A short sale may show up on your credit reports as “not paid as agreed.” As both short sales and foreclosures fall under that category, most lenders won’t distinguish between them, according to Equifax, and both stay on your credit reports for seven years.
Short sellers may want to get written confirmation of the sale from their lender, along with a copy of the final settlement statement, in case future lenders have trouble distinguishing a short sale from foreclosure or have questions about amounts or dates.
Someone with a foreclosure on their record generally needs to wait two to eight years before qualifying for a new mortgage.
Is the Deficiency Completely Forgiven?
After a short sale, in some states, the lender can seek a personal judgment against the borrower to recover the deficiency amount. If a lender agrees to waive the deficiency, that provision must be included in the short sale agreement.
How a Short Sale Affects Buyers
A short sale can be risky for buyers as well. Home sales are usually closed “as is.” If a property inspection did not catch a needed repair, that can lead to unpleasant surprises.
Buyers may also be responsible for fees they wouldn’t pay during a typical sale. For example, if the seller employs a short sale negotiator to reach a deal with the lender, the buyer may be asked to pay this charge.
How Long Does a Short Sale Take?
Short sales can be time-consuming transactions, taking anywhere from a few weeks to a few months or more.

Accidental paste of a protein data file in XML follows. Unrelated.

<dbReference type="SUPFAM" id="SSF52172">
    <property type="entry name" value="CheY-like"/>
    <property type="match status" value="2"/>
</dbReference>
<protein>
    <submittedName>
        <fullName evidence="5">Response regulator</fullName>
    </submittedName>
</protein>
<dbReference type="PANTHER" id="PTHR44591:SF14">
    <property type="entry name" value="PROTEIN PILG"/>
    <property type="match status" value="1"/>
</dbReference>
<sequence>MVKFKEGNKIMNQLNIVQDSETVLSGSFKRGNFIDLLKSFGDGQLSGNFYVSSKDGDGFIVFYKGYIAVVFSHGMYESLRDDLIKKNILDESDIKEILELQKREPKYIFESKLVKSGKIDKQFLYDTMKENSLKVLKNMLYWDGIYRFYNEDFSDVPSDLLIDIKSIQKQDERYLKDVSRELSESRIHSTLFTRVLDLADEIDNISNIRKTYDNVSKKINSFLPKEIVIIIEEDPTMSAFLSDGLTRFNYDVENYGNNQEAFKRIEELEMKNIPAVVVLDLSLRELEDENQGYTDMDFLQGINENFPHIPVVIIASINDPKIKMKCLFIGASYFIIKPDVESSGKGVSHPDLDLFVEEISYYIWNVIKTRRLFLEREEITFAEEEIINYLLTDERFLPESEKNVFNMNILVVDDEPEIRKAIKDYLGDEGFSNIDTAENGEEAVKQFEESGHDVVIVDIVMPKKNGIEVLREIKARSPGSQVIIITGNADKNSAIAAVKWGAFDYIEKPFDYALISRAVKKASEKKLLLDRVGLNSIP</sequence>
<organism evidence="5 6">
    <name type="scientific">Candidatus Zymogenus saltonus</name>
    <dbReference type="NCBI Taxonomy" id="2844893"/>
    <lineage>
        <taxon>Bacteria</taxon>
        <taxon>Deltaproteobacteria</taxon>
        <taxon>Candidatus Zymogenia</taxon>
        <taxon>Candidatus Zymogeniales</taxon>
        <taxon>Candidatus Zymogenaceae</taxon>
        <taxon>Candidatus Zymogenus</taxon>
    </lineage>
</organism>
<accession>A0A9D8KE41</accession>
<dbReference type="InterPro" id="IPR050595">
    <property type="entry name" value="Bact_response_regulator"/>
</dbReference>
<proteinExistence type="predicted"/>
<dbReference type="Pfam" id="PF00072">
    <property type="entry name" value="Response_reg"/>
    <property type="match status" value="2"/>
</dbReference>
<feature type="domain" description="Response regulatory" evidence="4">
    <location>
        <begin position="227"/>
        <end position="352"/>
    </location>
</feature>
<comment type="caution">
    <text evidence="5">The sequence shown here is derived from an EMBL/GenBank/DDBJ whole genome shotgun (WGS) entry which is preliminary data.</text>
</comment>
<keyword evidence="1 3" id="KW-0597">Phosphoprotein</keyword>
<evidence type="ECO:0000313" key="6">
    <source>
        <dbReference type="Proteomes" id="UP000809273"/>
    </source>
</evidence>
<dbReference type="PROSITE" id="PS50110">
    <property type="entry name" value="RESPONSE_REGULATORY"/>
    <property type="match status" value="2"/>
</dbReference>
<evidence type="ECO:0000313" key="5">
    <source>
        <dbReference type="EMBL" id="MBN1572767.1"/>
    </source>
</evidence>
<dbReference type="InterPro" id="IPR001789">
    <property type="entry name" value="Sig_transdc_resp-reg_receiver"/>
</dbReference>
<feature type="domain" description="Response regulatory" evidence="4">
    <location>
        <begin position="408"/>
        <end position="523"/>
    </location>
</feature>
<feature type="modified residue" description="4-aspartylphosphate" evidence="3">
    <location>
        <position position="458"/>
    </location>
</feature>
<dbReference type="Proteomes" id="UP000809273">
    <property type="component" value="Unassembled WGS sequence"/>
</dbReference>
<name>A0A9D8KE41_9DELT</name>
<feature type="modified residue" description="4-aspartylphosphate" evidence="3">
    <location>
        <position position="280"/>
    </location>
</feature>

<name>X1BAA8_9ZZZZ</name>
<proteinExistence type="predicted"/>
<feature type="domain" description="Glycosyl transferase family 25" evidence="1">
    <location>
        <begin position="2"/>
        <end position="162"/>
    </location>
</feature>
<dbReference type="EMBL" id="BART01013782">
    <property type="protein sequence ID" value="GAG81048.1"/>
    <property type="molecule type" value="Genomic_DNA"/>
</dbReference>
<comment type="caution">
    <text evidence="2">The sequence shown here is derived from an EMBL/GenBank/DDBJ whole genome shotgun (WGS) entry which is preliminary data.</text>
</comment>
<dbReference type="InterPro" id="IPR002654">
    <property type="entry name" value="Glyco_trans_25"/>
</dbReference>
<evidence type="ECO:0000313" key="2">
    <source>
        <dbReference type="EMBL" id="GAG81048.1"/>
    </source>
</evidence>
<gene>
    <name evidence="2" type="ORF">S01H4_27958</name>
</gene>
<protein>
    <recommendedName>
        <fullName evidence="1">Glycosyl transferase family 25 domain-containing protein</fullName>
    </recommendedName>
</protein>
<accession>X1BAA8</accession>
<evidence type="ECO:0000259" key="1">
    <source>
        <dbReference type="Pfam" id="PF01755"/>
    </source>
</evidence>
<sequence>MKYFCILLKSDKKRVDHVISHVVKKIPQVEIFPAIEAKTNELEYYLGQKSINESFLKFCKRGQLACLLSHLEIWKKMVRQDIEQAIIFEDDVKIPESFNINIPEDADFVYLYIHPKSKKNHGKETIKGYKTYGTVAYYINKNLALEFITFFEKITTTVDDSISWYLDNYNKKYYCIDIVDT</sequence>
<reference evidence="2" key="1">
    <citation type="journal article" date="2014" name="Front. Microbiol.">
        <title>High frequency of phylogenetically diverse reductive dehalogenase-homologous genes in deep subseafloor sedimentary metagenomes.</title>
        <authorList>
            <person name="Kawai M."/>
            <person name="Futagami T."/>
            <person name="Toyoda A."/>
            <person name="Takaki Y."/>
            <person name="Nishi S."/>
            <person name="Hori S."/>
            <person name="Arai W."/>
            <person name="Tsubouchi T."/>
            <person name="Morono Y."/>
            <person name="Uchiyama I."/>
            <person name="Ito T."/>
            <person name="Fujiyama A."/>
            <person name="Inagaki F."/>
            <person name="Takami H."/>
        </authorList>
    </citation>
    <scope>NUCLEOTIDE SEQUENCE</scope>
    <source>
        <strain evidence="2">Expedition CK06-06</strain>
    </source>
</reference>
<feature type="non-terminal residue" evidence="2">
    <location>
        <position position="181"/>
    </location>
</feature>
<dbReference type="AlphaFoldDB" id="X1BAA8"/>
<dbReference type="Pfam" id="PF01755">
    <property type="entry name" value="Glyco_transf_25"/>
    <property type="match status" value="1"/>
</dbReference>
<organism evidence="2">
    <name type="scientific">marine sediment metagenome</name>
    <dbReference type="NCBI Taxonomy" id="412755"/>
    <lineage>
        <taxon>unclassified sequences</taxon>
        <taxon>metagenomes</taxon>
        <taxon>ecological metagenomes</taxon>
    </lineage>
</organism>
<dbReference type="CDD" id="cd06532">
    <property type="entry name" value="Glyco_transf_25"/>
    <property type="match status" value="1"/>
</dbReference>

It can take a while for lenders to review a buyer’s short sale application for approval, especially if multiple lienholders are involved.
How Often Do Short Sales Fall Through?
Because short sales are often slow and complicated, with many steps before a house can be sold, they fall through fairly frequently.
For example, a lender may reject a borrower’s qualifications or the price offered by a buyer. Foreclosure proceedings or a declaration of bankruptcy could throw a wrench into a short sale. Or sellers could get their finances in order and decide they want to keep their house and continue paying their mortgage.
The sale can also fall apart if the seller declines to pay certain fees in order for the lender to approve the transaction.
Both sellers and buyers in a short sale may want to practice patience when entering into this kind of transaction and know that all their hard work could come to naught.
If a mortgage becomes too heavy a burden, a short sale can be a lifeline. Still, leaving a lender short will hurt a borrower’s credit and can be a drawn-out process. Savvy buyers may find a short sale a way to get a deal.
An option short of a short sale could be refinancing your mortgage. With SoFi, refinancing may result in a more favorable interest rate or loan terms.
Refinancing may result in a more favorable interest rate or loan terms.